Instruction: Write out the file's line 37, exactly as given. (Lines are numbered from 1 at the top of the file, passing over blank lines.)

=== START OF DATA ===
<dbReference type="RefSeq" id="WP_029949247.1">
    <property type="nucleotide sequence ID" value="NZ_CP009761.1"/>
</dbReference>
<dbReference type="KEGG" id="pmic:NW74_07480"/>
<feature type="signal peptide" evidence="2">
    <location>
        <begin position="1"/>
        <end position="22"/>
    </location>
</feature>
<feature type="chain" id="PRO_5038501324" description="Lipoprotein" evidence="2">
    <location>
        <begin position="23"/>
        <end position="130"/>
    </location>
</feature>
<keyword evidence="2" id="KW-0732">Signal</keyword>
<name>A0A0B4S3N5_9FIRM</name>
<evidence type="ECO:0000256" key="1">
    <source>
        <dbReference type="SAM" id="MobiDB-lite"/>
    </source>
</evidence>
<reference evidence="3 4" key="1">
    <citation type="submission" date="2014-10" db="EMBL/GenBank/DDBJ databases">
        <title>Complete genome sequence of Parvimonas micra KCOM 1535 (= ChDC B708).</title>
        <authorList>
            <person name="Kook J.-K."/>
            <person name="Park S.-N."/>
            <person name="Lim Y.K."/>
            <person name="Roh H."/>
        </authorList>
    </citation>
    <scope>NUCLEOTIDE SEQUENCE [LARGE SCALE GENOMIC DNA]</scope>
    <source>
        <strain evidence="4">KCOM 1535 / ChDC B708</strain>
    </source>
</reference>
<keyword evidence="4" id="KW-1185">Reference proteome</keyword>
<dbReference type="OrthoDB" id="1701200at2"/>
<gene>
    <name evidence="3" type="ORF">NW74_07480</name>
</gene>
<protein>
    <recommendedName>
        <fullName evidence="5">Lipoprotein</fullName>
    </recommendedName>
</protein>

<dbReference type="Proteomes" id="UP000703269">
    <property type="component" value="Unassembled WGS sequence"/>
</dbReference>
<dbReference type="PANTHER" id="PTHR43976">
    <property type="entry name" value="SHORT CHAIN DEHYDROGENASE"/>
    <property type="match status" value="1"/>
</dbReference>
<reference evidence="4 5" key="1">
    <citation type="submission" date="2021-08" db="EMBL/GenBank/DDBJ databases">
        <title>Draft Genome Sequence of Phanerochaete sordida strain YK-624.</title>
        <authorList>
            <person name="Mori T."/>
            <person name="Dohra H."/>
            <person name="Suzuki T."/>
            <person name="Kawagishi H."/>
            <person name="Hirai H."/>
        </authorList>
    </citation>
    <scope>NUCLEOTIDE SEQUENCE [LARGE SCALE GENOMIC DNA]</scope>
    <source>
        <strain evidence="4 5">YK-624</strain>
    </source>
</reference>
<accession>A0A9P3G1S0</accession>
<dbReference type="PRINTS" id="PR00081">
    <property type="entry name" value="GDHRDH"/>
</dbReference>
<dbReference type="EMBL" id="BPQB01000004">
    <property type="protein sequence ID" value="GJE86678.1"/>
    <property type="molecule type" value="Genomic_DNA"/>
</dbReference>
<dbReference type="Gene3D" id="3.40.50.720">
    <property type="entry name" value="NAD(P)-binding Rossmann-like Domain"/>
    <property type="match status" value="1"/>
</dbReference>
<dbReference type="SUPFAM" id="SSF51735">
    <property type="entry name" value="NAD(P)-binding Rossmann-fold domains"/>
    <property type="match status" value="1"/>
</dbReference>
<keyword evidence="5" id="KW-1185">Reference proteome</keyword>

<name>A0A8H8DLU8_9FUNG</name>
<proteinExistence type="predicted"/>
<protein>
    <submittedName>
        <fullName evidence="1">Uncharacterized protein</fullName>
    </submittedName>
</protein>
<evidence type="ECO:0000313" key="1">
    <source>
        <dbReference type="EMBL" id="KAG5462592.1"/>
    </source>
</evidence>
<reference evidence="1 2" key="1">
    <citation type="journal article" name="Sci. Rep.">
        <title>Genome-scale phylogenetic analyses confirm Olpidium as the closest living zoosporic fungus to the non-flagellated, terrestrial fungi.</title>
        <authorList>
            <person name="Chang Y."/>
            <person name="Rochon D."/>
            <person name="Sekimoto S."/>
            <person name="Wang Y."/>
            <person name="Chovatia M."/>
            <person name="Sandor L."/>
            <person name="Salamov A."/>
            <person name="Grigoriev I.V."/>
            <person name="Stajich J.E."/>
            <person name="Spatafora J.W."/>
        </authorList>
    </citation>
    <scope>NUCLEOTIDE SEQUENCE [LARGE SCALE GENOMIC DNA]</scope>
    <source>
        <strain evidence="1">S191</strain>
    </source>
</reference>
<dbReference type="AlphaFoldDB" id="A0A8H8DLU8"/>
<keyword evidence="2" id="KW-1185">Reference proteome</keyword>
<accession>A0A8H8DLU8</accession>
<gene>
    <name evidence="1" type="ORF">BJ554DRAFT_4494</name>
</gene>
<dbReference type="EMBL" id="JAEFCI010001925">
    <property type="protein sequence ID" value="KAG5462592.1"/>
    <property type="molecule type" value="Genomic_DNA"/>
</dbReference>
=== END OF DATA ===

    </source>